We're seeing that our profitability ratios as a result of all those various movements in the balance sheet and in the income statement continue to improve. Most notably, the return on average assets, which is the metric that we use most frequently to measure our progress is 78 basis points. Our return on average tangible assets is 81 basis points, and we always try to point out the cost of the CDI expense, the core deposit intangible that we acquired with the First Mariner acquisition, which everyone will remember was a much larger number than had been anticipated at the time of the acquisition due to a movement in interest rate.

And while that's a rapidly-amortizing asset, it does on both a core net income perspective and a tangible book value perspective distort the numbers. And so we're asking everybody to look at the 88 basis point return on average assets net of CDI.

We also know that the acquisition allowed us to achieve certain efficiencies from an operating perspective in the addition of a large headquarters building. That combined with our goodwill has made our nonearning assets slightly larger than peers. And so purely for informational purposes, we'll also share that the return on average earning assets again net of that CDI intangible expense is a little over 1%, and we're following all of those numbers on an ongoing basis.

Our organic loan growth continues to be focused primarily on commercial and it's based on building longer-term profitable client relationships. We continue to be very cautious in how we view our portfolio in this market because we see an economy moving closer to the latter stages of expansion.

Different underwriting standards, much tighter interest rate spread, longer fixed rate terms and some basic shifts in the cap values of our companies with out-of-market borrowers paying premium prices for properties and businesses reflecting the liquidity that still is in the market. But we are emphasizing the loan originations that we are able to achieve even with these tighter underwriting standards, and they are only being offset by the runoff that's exacerbated by those lending activities.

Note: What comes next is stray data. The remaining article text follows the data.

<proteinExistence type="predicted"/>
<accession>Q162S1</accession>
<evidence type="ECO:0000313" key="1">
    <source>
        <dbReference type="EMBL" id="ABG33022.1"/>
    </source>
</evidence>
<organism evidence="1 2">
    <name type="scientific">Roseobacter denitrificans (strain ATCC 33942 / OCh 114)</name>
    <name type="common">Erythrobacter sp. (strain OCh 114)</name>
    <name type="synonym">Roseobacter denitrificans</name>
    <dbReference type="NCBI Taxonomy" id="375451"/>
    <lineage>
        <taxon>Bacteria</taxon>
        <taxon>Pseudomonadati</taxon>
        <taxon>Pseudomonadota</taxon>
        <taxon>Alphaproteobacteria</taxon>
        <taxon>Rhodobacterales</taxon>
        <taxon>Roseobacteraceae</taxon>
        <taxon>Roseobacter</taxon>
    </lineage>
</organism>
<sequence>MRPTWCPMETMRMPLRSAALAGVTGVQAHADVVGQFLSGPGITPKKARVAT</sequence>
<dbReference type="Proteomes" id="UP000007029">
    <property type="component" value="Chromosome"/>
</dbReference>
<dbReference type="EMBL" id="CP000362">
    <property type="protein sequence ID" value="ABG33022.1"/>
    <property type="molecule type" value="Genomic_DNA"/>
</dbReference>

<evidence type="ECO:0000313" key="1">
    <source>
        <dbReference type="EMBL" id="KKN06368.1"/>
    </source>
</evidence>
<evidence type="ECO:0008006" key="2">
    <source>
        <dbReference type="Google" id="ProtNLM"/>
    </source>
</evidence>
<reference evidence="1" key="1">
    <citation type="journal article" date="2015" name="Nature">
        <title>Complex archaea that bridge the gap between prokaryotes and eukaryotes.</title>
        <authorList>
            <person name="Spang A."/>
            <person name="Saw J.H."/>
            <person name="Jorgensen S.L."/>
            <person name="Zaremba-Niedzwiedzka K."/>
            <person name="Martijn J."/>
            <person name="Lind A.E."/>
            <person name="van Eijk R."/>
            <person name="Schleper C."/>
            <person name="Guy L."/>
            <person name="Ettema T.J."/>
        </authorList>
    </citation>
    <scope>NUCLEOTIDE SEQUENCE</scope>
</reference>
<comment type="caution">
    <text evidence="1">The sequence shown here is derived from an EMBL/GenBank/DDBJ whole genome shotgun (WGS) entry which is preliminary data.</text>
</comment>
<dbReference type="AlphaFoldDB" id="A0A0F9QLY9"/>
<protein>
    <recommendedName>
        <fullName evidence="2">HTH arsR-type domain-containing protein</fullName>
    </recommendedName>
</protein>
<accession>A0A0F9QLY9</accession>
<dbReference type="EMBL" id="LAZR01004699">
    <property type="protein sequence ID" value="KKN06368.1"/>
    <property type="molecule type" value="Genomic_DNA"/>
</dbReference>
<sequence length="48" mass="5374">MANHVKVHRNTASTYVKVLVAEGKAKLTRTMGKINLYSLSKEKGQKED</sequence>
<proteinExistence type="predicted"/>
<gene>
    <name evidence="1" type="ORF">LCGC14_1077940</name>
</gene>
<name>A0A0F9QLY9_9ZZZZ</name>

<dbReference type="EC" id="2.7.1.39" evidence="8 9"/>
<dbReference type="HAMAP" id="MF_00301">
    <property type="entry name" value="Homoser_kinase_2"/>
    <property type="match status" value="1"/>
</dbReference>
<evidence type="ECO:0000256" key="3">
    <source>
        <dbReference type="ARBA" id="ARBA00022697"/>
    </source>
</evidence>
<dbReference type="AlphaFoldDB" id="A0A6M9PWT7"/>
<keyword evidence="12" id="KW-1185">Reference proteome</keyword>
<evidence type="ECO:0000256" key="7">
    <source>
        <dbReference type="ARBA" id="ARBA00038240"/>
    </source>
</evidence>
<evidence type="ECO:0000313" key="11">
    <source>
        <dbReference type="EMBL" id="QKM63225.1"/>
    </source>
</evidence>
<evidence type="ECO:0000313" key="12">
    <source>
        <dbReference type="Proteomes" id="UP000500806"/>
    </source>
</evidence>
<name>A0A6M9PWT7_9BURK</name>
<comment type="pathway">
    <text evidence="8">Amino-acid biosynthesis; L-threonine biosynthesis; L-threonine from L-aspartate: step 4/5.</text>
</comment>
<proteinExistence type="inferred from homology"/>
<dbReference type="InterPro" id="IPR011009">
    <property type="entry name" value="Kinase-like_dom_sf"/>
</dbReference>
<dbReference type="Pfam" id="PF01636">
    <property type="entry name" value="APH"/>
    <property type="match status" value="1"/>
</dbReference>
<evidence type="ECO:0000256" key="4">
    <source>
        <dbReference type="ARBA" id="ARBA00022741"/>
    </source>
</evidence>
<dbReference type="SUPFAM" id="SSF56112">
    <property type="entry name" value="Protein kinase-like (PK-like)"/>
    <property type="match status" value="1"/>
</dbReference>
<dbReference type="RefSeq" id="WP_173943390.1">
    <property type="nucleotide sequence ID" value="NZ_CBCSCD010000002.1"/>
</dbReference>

And we remind everybody, and if we look at this chart on Page 6, that our long-term loan organic CAGR for Howard since 2013 is 19.9%. That excludes all of the results of acquired loans in our serial acquisition, and it also includes the $400 million in organically-originated loans at First Mariner after their recapitalization. So we're confident that even with this lending environment, that we will continue to return to those types of growth and are still on target for a mid- to high-single-digit growth by the end of the fourth quarter. We continue to maintain strong capital ratios, but in -- which in this kind of an economic environment is also critically important.

Risk-based capital, which is the measure that we use most frequently because of our mix of earning assets being oriented more towards loans than to securities, increased to 12.62%, again in part because of the clean net income quarter that we had but also due to the onetime change in the BOLI moving out of goodwill. And our Tier 1 leverage ratio, which is a ratio that's followed by a growing number of our community banking peers increased to over the 9% level this quarter.

Margin, as I noted before, has been remarkably stable. And while it showed an anticipated modest drop because of the subordinated debt, if you look at the chart on Page 8, you will see both that the margin on our core basis has been very stable and also that despite the acquisitions over a long period of time, we're relatively unimpacted by fair market value noise in those numbers.

And finally, we look at the asset quality focus. As a reminder, when we bought our bank that was 3 years past a recapitalization, we saw an initial jump in our NPAs and our net charge-offs. We very aggressively worked down those NPA numbers, and you see them going from a 1.67% to a 1.13%.

We did incur in the fourth quarter a provision of $2.4 million, and that provision was converted to a charge-off in the first quarter. As we converted that specific provision to a charge-off, it impacted the company's historical loss ratios.

And so for this 1 additional quarter, there was an overhang from that same loan. The amount of the charge-off was not in excess. In fact it was relatively below the provision number, but because of what it does to our historical loss numbers, it meant that our general reserves were increased because of that charge-off. We've also been more conservative in applying certain provisions and general reserves to our pass-rated credits, and that is reflected in that larger provision as well, but no large new charge-offs or specific provisions and a very consistent trending down in NPAs to total assets.